The major point that workplace bullies miss about how to lead effectively

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We talk about the tactics a workplace bully uses to exert his or her power over a target:

  • False accusations of mistakes and errors
  • Exclusion and “the silent treatment”
  • Withholding resources and information necessary to the job
  • Behind-the-back sabotage and defamation
  • Use of put-downs, insults, and excessively harsh criticism
  • Unreasonably heavy work demands
  • Rumors and gossip
  • Making offensive jokes or comments, verbally or in writing
  • Discounting achievements and stealing credit for ideas or work
  • Disciplining or threatening job loss without reason
  • Taking away work or responsibility without cause
  • Blocking requests for training, leave or promotion
  • Pestering, spying, stalking, or tampering with personal belongings and equipment

What great leadership looks like
So we know what dysfunctional behavior looks like. But what about great leadership? What outlook or tools does a great leader use to create healthy, happy, empowered employees that workplace bullies don’t?

In his article on Elevates.org “How to build a culture of architects,” writer Steven James Lawrence says we need to feel like we matter:

Movements throughout history have proven that this idea is universal to all human beings. More than feeling like we matter, we want to feel like we’re contributing. We want our specific skills, talents, and insights to be valued and utilized. We want to have a sense of agency in the work we do. We want to be architects.

Lawrence says that to get employees to feel like they matter, encourage these values:

1.  Participation
A healthy, successful organization not only invites participation in decision-making on all levels but also actively works to ensure that participation occurs. Participation can happen through weekly meetings, collaborative online documents, and democratized media threads, for example. The key is to create regular structures for participative decision making that guarantee that this is “the way we do business here.” However, meetings are only useful when there is a commitment to allowing all topics to be discussed.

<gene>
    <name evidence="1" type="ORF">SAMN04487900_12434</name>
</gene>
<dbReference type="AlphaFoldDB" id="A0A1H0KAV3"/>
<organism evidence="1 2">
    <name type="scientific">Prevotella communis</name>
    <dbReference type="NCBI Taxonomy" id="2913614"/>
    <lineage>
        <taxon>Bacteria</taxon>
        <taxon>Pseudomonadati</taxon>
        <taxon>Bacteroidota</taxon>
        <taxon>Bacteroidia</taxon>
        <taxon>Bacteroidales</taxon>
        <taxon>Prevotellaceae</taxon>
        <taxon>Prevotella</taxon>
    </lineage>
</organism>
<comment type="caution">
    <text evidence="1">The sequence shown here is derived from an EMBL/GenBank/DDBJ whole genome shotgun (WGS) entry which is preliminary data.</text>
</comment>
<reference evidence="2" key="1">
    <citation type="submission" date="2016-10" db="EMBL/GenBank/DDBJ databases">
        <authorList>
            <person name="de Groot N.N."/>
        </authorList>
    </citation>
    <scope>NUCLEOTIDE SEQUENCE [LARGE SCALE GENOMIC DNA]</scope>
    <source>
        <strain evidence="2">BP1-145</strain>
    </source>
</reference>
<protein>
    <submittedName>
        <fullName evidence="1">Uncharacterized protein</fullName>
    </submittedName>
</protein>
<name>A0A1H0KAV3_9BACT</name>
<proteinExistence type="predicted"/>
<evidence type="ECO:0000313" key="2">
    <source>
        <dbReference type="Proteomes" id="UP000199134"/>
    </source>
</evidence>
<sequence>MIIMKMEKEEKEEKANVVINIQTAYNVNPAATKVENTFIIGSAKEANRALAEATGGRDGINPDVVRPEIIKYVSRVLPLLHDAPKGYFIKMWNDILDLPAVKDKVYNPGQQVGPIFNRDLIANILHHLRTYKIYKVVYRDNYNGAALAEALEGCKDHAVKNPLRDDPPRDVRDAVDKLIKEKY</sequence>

2.  Open communication
Both verbal and written communication should be open as often as possible to encourage trust. By encouraging open communication, leaders can make it easy for people to surface difficult issues. Without open communication, misunderstandings may arise, undermining trust and losing an opportunity for exchanging ideas and creating innovative solutions.

3.  Shared responsibility
Most leadership researchers point out that the best leaders grow other leaders. The best leaders actively transfer authority and power to others. They know the organization rises and falls not on the power of charismatic individuals but on sustainable, mission-driven values and skills passed on to others.
By sharing leadership, we share responsibility. And most welcome it. It feels good to exercise all of our strengths and skills for the benefit of the organization’s mission. In this kind of culture, there is a real sense that the whole organization belongs to everyone in it. Shared responsibility can have an amazing impact on motivation and purpose.

For more information on how to lead well, visit Elevates.org.

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